Plains, Trains, & Automobiles: The Long Way to Bali
After Koh Tao, we were making a beeline to Indonesia. And what a journey it was! Our guesthouse on Koh Tao gave us a ride in the back of a pick-up truck to the dock. Rather than taking a package deal trip to Kuala Lumpur, we thought we could do it faster on our own (can you see where this is going?).
Summary of our ridiculous transportation:
1. Board ferry at 10am. Stop at Koh Phan Ngan & Koh Samui en route. Dock on mainland Thailand in the middle of nowhere (Don Sak).
2. Board bus (included in ferry price). It looks like an old crummy school bus with no A/C. Ride for an hour to Suratthani.
3. Take sawngthaew into town to a travel agency. Negotiate ride to Hat Yai.
4. Take minibus ride to Hat Yai. Arrive around 10 pm at night. Walk a mile to the train station and find out no trains cross the border at night. See lots of rats. Find a crappy, cheap place to stay.
5. Take train to Butterworth. The train was an hour late. This was my first border crossing by train. When we got to the border, there was this interesting sign.
6. Take a bus to Kuala Lumpur. While we waited 45 minutes for our bus, a little boy from Singapore chatted my ear off. He walked around the bus station telling people that I was his friend Shakira and rubbing my face. According to his mother, he loooooves Shakira, and he told me how I looked just like her. Jaded by flattery, I ignored the fact that he must not see that well.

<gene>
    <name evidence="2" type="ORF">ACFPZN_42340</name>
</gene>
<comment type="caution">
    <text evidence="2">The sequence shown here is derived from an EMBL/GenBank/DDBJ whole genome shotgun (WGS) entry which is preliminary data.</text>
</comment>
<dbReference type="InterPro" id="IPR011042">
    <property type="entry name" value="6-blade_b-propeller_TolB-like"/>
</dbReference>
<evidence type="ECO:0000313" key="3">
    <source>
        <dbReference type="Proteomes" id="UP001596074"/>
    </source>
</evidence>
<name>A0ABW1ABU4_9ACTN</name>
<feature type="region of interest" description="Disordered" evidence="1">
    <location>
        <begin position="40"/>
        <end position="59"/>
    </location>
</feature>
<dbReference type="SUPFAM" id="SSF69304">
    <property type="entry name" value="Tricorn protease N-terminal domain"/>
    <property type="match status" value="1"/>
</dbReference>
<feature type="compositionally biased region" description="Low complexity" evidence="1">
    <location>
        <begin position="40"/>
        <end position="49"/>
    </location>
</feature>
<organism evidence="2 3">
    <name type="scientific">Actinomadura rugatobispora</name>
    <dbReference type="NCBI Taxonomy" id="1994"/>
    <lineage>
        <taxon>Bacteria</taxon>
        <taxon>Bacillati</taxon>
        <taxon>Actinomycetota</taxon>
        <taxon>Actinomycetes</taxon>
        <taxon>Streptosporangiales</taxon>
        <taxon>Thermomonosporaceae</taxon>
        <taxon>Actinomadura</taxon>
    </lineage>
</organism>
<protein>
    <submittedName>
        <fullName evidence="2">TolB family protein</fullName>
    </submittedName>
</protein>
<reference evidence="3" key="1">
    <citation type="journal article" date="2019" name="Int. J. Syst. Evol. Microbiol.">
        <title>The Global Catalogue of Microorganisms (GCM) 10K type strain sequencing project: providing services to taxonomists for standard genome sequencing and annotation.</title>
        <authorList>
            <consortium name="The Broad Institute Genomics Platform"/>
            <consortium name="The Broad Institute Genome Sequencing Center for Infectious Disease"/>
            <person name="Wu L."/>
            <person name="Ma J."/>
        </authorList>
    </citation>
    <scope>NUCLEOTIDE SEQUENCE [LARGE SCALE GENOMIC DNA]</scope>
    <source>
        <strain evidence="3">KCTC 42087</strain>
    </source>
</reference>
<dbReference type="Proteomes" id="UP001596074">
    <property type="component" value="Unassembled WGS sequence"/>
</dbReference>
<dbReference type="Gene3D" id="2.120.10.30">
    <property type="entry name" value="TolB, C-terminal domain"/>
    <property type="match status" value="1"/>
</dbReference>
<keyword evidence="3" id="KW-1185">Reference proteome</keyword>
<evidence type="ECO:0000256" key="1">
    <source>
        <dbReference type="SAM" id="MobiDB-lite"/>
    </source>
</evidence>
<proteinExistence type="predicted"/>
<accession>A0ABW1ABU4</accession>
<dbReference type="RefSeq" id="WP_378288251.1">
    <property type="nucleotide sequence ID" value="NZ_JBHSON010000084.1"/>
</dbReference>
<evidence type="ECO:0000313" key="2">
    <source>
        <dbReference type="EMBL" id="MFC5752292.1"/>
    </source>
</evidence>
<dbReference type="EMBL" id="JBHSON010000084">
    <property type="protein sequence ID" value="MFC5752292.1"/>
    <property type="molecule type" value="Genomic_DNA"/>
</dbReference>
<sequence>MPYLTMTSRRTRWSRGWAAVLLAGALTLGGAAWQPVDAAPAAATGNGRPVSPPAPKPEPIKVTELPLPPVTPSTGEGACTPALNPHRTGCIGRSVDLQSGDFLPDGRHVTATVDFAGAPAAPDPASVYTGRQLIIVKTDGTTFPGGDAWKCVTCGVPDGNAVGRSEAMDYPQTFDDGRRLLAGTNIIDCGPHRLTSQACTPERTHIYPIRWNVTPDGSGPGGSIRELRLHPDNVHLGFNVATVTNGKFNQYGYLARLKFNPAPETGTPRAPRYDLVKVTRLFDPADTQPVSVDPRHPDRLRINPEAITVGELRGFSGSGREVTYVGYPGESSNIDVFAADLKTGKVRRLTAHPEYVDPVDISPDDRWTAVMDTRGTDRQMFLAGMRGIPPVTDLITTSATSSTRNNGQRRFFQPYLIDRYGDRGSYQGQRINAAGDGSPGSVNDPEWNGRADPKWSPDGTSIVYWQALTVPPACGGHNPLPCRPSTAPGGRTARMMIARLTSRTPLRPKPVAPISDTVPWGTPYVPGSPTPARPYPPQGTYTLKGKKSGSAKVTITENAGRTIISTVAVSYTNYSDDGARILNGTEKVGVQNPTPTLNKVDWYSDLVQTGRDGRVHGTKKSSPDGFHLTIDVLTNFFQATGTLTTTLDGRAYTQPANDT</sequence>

7. Got in to KL and took local bus to Chinatown.
8. After search for a vacant place to stay and getting just a few hours of sleep, we took the monorail to the central station.
9. Took an AirAsia bus to the airport.
10. Took a flight to Denpasar, Bali.
11. Got in late and took a taxi to the bus station 30 minutes away.
This is where things get a bit hairy. Our plan was to take an 18-24 hour bus ride to Yogyakarta, Java. We sat on the bus for 30 minutes waiting for it to leave. The money-taker was arguing with everyone that got on the bus about price and locals were refusing to go. At this point, I believe it’s pushing 11:00 at night, we are completely exhausted, and both have an uneasy feeling about this long bus ride. We make the decision to get off, screw the leg to Java and stay on Bali. Although we knew the effort might be futile, we decided to try to get our money back. We tried pulling the “Well you said the bus was leaving an hour ago” remark to which they frantically tried to push us back on the bus and said that it was leaving right now. We told them we weren’t going and the conductor tells the driver to go. Our stuff is still on the bus!! Lauren saves the day and stands in front of the bus, while I bolt back on to grab our bags. As this scene unfolds at the bus station, a worker from another bus company reams out the conductor and demands him to give us our money back. We finally got half of it refunded, considered it a success, and walked our tired bodies down a back street. We found a place to stay and collapsed.
The next day we took two bemos (local minibus) to get to Ubud. And here is where our Bali adventure began!
In case you need a recap of our trip from Koh Tao to Ubud, we took a truck, a ferry, a bus, a sawngthaew, a minibus, a train, a bus, another bus, a monorail, a bus, a plane, a taxi, and two bemos. I’m pretty resilient on long travel, but I reached my limit and couldn’t stand the thought of getting on another bus after that!